Project description:DNA double-strand breaks (DSBs), selectively visualized as ?-H2AX+ foci, occur during the development of the central nervous system, including the retina, although their origin and biological significance are poorly understood. Mutant mice with DSB repair mechanism defects exhibit increased numbers of ?-H2AX+ foci, increased cell death during neural development, and alterations in axonogenesis in the embryonic retina. The aim of this study was to identify putative sources of DSBs. One of the identified DSBs sources is LINE-1 retrotransposition. While we did not detect changes in LINE-1 DNA content during the early period of cell death associated with retinal neurogenesis, retinal development was altered in mice lacking RAG-2, a component of the RAG-1,2-complex responsible for initiating somatic recombination in lymphocytes. Although ?-H2AX+ foci were less abundant in the rag2-/- mouse retina, retinal ganglion cell death was increased and axonal growth and navigation were impaired in the RAG-2 deficient mice, a phenotype shared with mutant mice with defective DNA repair mechanisms. These findings demonstrate that RAG-2 is necessary for proper retinal development, and suggest that both DSB generation and repair are genuine processes intrinsic to neural development.
Project description:Fanconi D2 (FANCD2) is monoubiquitinated on K561 (FANCD2-Ub) in response to DNA double-strand breaks (DSBs) to stimulate repair of these potentially lethal DNA lesions. FANCD2-Ub was upregulated in CD34+ chronic myeloid leukemia (CML) cells and in BCR-ABL1 kinase-positive cell lines in response to elevated levels of reactive oxygen species (ROS) and DNA cross-linking agent mitomycin C. Downregulation of FANCD2 and inhibition of FANCD2-Ub reduced the clonogenic potential of CD34+ CML cells and delayed BCR-ABL1 leukemogenesis in mice. Retarded proliferation of BCR-ABL1 positive FANCD2-/- leukemia cells could be rescued by FANCD2 expression. BCR-ABL1 positive FANCD2-/- cells accumulated more ROS-induced DSBs in comparison with BCR-ABL1 positive FANCD2+/+ cells. Antioxidants diminished the number of DSBs and enhanced proliferation of BCR-ABL1 positive FANCD2-/- cells. Expression of wild-type FANCD2 and FANCD2(S222A) phosphorylation-defective mutant (deficient in stimulation of intra-S phase checkpoint, but proficient in DSB repair), but not FANCD2(K561R) monoubiquitination-defective mutant (proficient in stimulation of intra-S phase checkpoint, but deficient in DSB repair) reduced the number of DSBs and facilitated proliferation of BCR-ABL1 positive FANCD2-/- cells. We hypothesize that FANCD2-Ub has an important role in BCR-ABL1 leukemogenesis because of its ability to facilitate the repair of numerous ROS-induced DSBs.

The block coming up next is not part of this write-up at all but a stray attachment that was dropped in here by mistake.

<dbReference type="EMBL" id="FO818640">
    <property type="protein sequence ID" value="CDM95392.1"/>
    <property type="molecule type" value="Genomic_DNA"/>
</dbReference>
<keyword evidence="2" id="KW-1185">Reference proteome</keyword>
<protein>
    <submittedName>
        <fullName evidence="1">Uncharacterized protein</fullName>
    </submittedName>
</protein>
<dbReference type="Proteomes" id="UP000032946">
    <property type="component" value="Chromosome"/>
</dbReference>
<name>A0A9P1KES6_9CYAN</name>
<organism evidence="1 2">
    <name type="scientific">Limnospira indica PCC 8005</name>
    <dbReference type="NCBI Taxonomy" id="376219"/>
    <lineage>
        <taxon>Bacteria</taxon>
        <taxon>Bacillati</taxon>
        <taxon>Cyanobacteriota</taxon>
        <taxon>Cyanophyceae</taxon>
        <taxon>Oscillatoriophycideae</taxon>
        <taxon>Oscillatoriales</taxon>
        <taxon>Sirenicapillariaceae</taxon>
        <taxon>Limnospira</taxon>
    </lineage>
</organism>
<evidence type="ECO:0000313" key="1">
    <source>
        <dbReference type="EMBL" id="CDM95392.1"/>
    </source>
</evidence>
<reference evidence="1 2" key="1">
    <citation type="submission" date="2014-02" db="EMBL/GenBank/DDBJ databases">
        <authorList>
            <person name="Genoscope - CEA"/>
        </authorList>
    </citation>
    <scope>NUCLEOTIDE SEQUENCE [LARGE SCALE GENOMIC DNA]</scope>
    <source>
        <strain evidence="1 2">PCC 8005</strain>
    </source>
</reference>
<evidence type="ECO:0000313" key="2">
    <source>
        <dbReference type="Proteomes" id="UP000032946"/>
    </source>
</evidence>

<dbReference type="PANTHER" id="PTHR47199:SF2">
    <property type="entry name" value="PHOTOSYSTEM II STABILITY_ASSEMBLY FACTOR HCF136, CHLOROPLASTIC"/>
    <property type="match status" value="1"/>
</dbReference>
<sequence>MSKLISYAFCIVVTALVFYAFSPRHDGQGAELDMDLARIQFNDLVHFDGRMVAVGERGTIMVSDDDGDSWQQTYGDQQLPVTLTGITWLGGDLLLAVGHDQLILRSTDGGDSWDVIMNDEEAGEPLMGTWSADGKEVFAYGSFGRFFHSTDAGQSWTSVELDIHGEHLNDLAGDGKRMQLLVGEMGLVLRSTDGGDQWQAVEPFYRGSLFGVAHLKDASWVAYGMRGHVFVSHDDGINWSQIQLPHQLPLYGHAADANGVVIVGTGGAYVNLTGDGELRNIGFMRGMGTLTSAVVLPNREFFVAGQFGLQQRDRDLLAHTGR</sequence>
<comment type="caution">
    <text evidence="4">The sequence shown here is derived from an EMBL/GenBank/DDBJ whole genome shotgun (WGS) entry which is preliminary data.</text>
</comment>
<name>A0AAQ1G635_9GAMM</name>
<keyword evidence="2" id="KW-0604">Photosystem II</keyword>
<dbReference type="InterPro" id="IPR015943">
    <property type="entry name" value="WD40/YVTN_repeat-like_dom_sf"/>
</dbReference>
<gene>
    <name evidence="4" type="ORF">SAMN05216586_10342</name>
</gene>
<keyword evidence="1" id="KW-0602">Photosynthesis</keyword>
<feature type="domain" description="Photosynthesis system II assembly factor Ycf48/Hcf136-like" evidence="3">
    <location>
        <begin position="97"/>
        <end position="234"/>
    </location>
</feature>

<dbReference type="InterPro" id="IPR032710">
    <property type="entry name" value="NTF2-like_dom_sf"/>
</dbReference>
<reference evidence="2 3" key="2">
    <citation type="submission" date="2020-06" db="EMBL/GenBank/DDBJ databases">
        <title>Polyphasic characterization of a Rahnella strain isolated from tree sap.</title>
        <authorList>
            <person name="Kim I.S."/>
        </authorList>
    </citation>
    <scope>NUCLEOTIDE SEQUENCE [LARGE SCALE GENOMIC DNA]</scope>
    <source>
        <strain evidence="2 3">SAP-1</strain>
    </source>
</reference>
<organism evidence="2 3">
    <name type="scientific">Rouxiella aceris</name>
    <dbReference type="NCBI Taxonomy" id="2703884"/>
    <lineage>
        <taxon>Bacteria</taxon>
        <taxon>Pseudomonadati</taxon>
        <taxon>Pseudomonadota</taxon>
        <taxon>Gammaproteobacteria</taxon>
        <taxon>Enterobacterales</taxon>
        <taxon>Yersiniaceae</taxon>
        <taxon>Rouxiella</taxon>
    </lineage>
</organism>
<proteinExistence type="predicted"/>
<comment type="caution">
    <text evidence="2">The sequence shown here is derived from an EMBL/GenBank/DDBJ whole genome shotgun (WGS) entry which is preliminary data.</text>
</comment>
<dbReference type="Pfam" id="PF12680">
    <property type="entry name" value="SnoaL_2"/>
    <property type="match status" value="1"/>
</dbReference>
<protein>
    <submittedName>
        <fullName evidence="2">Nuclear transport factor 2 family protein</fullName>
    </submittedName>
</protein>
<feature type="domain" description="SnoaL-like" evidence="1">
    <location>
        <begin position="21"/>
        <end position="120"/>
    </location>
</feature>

Project description:The choice of DNA double strand break (DSB) repair pathway is determined at the stage of DSB end resection. Resection was proposed to control the balance between the two major DSB repair pathways, homologous recombination (HR) and non-homologous end joining (NHEJ). Here, we examined the regulation of DSB repair pathway choice at two-ended DSBs following ionizing radiation (IR) in G2 phase of the cell cycle. We found that cells pre-exposed to low-dose IR preferred to undergo HR following challenge IR in G2, whereas NHEJ repair kinetics in G1 were not affected by pre-IR treatment. Consistent with the increase in HR usage, the challenge IR induced Replication protein A (RPA) foci formation and RPA phosphorylation, a marker of resection, were enhanced by pre-IR. However, neither major DNA damage signals nor the status of core NHEJ proteins, which influence the choice of repair pathway, was significantly altered in pre-IR treated cells. Moreover, the increase in usage of HR due to pre-IR exposure was prevented by treatment with ATM inhibitor during the incubation period between pre-IR and challenge IR. Taken together, the results of our study suggest that the ATM-dependent damage response after pre-IR changes the cellular environment, possibly by regulating gene expression or post-transcriptional modifications in a manner that promotes resection.